locate can compare file names, or parts of file
names, to shell patterns. A shell pattern is a string that may
contain the following special characters, which are known as
wildcards or metacharacters.
You must quote patterns that contain metacharacters to prevent the shell from expanding them itself. Double and single quotes both work; so does escaping with a backslash.
find tests that do shell pattern matching (‘-name’,
‘-wholename’, etc.), wildcards in the pattern will match a
‘.’ at the beginning of a file name. This is also the case for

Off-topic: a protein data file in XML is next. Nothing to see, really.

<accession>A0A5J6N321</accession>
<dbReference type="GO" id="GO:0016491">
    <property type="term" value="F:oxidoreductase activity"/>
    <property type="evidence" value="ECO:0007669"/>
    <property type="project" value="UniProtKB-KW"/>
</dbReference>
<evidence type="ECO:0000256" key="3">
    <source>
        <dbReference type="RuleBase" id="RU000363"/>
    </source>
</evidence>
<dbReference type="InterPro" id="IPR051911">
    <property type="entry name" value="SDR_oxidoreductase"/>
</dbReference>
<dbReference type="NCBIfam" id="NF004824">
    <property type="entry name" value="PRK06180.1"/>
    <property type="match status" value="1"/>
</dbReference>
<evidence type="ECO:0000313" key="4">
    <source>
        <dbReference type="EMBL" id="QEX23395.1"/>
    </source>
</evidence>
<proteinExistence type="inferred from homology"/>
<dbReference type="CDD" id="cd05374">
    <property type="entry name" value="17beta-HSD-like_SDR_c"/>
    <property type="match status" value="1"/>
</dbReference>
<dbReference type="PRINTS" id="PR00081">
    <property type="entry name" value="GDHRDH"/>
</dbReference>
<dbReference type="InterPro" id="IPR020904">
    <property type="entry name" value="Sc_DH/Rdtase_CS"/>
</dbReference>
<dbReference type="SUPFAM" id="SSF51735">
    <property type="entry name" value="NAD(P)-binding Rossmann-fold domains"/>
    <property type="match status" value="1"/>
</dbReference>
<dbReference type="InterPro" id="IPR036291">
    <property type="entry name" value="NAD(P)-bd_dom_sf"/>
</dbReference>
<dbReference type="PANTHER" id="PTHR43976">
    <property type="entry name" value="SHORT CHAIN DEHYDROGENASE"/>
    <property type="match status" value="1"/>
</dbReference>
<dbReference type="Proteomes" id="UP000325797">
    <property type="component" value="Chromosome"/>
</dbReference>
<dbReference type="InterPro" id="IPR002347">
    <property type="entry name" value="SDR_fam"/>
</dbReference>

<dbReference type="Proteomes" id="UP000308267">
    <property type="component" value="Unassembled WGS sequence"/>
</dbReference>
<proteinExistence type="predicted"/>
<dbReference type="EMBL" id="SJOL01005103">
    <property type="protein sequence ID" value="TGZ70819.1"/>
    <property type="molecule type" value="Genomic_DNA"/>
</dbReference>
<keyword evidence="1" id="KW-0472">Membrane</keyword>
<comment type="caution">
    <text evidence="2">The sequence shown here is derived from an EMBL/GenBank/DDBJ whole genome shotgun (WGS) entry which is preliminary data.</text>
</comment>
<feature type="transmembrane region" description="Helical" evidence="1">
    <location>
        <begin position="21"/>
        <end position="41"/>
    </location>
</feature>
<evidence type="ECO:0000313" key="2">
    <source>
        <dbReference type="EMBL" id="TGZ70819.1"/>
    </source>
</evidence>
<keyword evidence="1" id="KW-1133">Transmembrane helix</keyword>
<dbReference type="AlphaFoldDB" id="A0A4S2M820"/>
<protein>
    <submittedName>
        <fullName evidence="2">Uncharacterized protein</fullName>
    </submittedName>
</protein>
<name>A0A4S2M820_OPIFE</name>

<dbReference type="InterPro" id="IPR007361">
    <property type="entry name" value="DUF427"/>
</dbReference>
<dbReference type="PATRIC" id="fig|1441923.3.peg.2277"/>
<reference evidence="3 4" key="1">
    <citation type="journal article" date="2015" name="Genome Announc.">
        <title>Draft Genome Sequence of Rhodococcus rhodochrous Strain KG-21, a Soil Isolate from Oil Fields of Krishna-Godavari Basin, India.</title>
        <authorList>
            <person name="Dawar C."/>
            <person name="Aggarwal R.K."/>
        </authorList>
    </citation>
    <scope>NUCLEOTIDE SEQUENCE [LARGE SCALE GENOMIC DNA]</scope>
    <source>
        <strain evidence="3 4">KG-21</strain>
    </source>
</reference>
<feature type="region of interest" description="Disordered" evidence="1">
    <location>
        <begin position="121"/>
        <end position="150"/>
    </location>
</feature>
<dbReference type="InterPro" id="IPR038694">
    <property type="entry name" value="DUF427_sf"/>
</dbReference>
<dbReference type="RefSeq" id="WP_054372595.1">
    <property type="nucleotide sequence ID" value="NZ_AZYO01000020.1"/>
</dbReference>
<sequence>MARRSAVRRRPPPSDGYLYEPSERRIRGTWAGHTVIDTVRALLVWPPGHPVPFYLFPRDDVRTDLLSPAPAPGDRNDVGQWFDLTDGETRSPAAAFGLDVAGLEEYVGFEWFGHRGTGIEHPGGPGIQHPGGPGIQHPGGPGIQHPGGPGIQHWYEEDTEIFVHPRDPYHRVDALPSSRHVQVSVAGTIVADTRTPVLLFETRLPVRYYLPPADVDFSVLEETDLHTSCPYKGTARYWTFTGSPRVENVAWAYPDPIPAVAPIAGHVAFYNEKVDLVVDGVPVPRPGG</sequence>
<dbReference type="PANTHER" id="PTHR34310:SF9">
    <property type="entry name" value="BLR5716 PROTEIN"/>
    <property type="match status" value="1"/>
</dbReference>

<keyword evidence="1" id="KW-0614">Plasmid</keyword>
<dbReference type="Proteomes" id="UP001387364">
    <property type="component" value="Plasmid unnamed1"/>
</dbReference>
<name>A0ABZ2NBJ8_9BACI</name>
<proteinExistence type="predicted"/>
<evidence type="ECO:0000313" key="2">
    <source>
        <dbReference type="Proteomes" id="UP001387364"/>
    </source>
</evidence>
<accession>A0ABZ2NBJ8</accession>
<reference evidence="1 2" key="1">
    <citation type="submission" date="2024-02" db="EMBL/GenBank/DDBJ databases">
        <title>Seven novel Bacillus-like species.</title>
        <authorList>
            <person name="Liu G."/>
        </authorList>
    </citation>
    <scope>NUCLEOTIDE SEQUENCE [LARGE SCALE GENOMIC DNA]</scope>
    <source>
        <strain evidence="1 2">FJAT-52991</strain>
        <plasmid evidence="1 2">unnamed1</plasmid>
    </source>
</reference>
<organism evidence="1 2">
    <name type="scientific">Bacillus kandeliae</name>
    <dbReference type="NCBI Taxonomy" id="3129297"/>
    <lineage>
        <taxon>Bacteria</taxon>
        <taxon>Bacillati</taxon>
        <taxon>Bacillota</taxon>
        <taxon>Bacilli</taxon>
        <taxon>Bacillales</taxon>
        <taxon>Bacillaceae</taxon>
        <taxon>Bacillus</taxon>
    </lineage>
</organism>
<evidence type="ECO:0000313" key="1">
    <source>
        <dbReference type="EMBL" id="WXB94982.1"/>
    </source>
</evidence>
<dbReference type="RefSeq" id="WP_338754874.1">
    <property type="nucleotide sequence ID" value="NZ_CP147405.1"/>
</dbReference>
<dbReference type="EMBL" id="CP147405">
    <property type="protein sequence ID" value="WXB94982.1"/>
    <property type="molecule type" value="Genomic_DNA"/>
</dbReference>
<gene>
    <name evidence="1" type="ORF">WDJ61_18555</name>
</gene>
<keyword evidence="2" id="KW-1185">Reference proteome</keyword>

locate. Thus, ‘find -name '*macs'’ will match a file
named .emacs, as will ‘locate '*macs'’.
Slash characters have no special significance in the shell pattern
locate do, unlike in the shell,
in which wildcards do not match them. Therefore, a pattern
‘foo*bar’ can match a file name ‘foo3/bar’, and a pattern
‘./sr*sc’ can match a file name ‘./src/misc’.
If you want to locate some files with the ‘locate’ command but don't need to see the full list you can use the ‘--limit’ option to see just a small number of results, or the ‘--count’ option to display only the total number of matches.